Searching online, I’ve found old advertisements for Mrs Winslow’s product. One of these, emphasizing that it “soothes the child” and “gives rest to the mother”, includes verses warning “If you don’t give him Mrs Winslow’s Syrup you’ll see”. Another declares that “A mother’s kiss is not half so soothing to baby as Mrs Winslow’s Soothing Syrup”.
For parents, a baby’s mouth is a source of worry because, despite our seeing and especially hearing a lot of symptoms of the changes taking place, we can struggle to tell what’s going on in there. At the same time, thinking about this process sharpens or reactivates our own oral anxieties. Teeth are a record of our experiences, not least our choices about what to put in our mouths. They can seem determined to betray us: they are a point of aesthetic concern, on account of the social pressure to achieve pearly perfection, and we’re aware that they will survive long after we’ve died and most of the rest of our body has decayed. We wonder too if, despite their helping make the nutrients in food accessible to us, they perhaps aren’t ideally suited to dealing with the foods we actually want to eat. We associate them with biting and chewing, yet also with grinding, snarling, eruption and impaction. For many of us, monitoring the emergence of a child’s teeth is a reminder of past struggles between patient and dentist—a narrative of conflict coloured by films such as Tim Burton’s remake of Charlie and Chocolate Factory (where Willy Wonka recalls his dentist father cramming his mouth with metal apparatus) or Marathon Man (in which Dustin Hoffman gets a merciless grilling and drilling).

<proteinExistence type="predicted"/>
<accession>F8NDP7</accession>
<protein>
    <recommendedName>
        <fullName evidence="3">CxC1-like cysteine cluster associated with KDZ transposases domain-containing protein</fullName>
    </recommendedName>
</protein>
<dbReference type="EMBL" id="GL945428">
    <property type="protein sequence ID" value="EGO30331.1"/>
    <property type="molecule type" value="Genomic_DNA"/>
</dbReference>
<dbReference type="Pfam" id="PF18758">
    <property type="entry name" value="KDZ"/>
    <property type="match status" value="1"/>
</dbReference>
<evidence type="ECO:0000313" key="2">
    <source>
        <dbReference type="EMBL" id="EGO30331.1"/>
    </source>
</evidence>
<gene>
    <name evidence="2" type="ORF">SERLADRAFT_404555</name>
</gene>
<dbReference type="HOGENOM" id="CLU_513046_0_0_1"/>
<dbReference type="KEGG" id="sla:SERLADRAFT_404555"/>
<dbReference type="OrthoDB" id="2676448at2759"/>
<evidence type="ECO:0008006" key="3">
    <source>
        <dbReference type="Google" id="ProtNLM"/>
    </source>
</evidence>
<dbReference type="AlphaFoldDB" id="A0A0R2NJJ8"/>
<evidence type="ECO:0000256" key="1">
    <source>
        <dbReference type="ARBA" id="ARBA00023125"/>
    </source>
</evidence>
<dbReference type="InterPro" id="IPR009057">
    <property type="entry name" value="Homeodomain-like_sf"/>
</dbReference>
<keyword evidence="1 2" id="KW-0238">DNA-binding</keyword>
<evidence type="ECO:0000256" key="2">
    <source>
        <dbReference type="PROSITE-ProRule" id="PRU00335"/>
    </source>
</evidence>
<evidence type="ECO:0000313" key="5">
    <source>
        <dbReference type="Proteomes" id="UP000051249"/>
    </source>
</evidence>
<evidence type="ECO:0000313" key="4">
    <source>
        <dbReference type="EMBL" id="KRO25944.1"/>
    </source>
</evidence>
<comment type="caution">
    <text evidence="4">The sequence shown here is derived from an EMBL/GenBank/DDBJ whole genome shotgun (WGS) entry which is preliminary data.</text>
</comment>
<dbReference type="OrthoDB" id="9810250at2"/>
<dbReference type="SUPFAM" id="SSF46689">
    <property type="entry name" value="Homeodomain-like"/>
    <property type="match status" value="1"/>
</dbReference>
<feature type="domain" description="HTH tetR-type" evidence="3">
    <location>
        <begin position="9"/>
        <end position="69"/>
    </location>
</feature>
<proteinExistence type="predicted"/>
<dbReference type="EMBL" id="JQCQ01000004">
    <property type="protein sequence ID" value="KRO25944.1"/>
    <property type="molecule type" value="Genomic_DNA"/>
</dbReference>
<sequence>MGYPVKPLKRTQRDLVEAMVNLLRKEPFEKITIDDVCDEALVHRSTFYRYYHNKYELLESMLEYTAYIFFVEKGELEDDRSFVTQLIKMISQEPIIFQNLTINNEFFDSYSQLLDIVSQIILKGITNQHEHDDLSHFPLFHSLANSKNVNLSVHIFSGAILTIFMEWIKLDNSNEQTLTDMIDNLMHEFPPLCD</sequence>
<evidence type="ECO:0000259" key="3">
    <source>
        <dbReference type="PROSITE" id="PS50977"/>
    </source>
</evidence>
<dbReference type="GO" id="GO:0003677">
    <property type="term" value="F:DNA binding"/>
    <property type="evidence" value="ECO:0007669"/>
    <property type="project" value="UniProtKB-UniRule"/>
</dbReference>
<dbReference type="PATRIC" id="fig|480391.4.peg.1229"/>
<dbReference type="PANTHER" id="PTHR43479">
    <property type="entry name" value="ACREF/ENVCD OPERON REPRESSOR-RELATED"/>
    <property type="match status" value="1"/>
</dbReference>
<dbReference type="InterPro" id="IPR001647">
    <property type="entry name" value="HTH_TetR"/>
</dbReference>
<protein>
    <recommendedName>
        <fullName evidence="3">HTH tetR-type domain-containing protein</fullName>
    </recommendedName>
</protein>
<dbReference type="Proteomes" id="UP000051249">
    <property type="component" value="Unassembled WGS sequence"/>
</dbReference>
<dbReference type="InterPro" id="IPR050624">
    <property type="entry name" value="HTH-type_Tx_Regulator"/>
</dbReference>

“Rødland repeatedly pictures the mouth as a sensitive organ and a mysterious space, a cavity that’s a theatre of both desire and discomfort”
Reflecting on all this dental disquiet, I’m powerfully reminded of the work of Torbjørn Rødland, who explores how teeth have become “a symbol for intuitive fears and irrational anxieties”. The Norwegian photographer has shadowed Danielle Heller Fontana, a Zürich dentist specializing in corrective work—dramatic procedures in which, to Rødland, it’s unclear whether “the hands reaching out are horny, healing or hurting”.
One of his most unsettling images is of a latex-gloved hand spearing anaesthetic into a raw-looking gum. Another is a photo of a smashed-up cupcake, mingling moistly with a spoon, a cashew nut and a selection of crowns and dental implants. Even glimpsing it makes me shudder; I feel the way I do when, very occasionally, a shred of silver foil finds its way into my mouth and eludes my rescuing finger. Rødland repeatedly pictures the mouth as a sensitive organ and a mysterious space, a cavity that’s a theatre of both desire and discomfort.
This isn’t what I want to have in the forefront of my mind as a teething Athena tries to consoles herself by biting the kitchen table. Yet as I coax her away from the table’s edge and look for her rubber giraffe among the flotsam of her upturned toy basket, I recall a chastening snippet I found in a nineteenth-century issue of the Journal of the American Medical Association: “It is not sufficient to say teething is a normal process and will take care of itself. Possibly it would if parents were normal.”